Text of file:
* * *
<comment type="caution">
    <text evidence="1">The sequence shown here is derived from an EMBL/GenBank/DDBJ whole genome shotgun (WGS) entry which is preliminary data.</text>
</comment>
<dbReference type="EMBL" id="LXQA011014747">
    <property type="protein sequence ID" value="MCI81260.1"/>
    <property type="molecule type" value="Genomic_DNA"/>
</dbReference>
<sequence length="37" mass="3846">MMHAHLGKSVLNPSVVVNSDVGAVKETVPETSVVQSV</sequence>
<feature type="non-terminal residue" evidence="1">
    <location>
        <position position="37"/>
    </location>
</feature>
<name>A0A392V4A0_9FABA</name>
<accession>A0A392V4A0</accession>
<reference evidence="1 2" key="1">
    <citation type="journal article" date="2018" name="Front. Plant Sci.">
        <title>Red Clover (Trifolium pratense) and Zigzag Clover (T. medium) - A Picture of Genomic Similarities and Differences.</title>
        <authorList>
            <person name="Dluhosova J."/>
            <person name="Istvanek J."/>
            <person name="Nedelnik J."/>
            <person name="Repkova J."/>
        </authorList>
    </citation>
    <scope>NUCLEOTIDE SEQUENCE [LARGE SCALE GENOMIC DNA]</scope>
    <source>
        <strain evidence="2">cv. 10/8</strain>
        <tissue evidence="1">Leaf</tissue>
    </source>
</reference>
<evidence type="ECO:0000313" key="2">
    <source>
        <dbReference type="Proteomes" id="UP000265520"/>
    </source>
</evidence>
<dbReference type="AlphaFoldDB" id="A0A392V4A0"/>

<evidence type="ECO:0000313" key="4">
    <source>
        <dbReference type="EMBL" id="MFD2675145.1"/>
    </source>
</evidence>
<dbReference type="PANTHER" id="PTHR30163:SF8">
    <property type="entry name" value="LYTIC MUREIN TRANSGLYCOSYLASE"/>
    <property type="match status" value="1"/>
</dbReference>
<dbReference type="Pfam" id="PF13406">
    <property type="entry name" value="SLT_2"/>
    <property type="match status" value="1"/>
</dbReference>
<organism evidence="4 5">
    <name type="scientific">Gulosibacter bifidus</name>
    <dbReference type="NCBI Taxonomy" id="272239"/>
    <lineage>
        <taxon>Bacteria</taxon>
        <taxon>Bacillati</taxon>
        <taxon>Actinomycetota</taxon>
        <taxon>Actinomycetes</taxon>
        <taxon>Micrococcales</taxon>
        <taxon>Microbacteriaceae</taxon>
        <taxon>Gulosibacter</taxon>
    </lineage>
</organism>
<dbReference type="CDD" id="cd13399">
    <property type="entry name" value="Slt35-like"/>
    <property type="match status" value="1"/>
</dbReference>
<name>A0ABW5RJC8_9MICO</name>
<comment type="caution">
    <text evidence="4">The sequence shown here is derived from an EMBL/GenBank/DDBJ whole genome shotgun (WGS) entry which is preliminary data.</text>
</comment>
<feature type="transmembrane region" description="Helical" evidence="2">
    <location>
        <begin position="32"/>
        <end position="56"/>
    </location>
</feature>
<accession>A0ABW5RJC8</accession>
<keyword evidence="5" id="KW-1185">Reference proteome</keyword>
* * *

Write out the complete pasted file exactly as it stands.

<comment type="caution">
    <text evidence="1">The sequence shown here is derived from an EMBL/GenBank/DDBJ whole genome shotgun (WGS) entry which is preliminary data.</text>
</comment>
<dbReference type="EMBL" id="LXQA011014747">
    <property type="protein sequence ID" value="MCI81260.1"/>
    <property type="molecule type" value="Genomic_DNA"/>
</dbReference>
<sequence length="37" mass="3846">MMHAHLGKSVLNPSVVVNSDVGAVKETVPETSVVQSV</sequence>
<feature type="non-terminal residue" evidence="1">
    <location>
        <position position="37"/>
    </location>
</feature>
<name>A0A392V4A0_9FABA</name>
<accession>A0A392V4A0</accession>
<reference evidence="1 2" key="1">
    <citation type="journal article" date="2018" name="Front. Plant Sci.">
        <title>Red Clover (Trifolium pratense) and Zigzag Clover (T. medium) - A Picture of Genomic Similarities and Differences.</title>
        <authorList>
            <person name="Dluhosova J."/>
            <person name="Istvanek J."/>
            <person name="Nedelnik J."/>
            <person name="Repkova J."/>
        </authorList>
    </citation>
    <scope>NUCLEOTIDE SEQUENCE [LARGE SCALE GENOMIC DNA]</scope>
    <source>
        <strain evidence="2">cv. 10/8</strain>
        <tissue evidence="1">Leaf</tissue>
    </source>
</reference>
<evidence type="ECO:0000313" key="2">
    <source>
        <dbReference type="Proteomes" id="UP000265520"/>
    </source>
</evidence>
<dbReference type="AlphaFoldDB" id="A0A392V4A0"/>

<evidence type="ECO:0000313" key="4">
    <source>
        <dbReference type="EMBL" id="MFD2675145.1"/>
    </source>
</evidence>
<dbReference type="PANTHER" id="PTHR30163:SF8">
    <property type="entry name" value="LYTIC MUREIN TRANSGLYCOSYLASE"/>
    <property type="match status" value="1"/>
</dbReference>
<dbReference type="Pfam" id="PF13406">
    <property type="entry name" value="SLT_2"/>
    <property type="match status" value="1"/>
</dbReference>
<organism evidence="4 5">
    <name type="scientific">Gulosibacter bifidus</name>
    <dbReference type="NCBI Taxonomy" id="272239"/>
    <lineage>
        <taxon>Bacteria</taxon>
        <taxon>Bacillati</taxon>
        <taxon>Actinomycetota</taxon>
        <taxon>Actinomycetes</taxon>
        <taxon>Micrococcales</taxon>
        <taxon>Microbacteriaceae</taxon>
        <taxon>Gulosibacter</taxon>
    </lineage>
</organism>
<dbReference type="CDD" id="cd13399">
    <property type="entry name" value="Slt35-like"/>
    <property type="match status" value="1"/>
</dbReference>
<name>A0ABW5RJC8_9MICO</name>
<comment type="caution">
    <text evidence="4">The sequence shown here is derived from an EMBL/GenBank/DDBJ whole genome shotgun (WGS) entry which is preliminary data.</text>
</comment>
<feature type="transmembrane region" description="Helical" evidence="2">
    <location>
        <begin position="32"/>
        <end position="56"/>
    </location>
</feature>
<accession>A0ABW5RJC8</accession>
<keyword evidence="5" id="KW-1185">Reference proteome</keyword>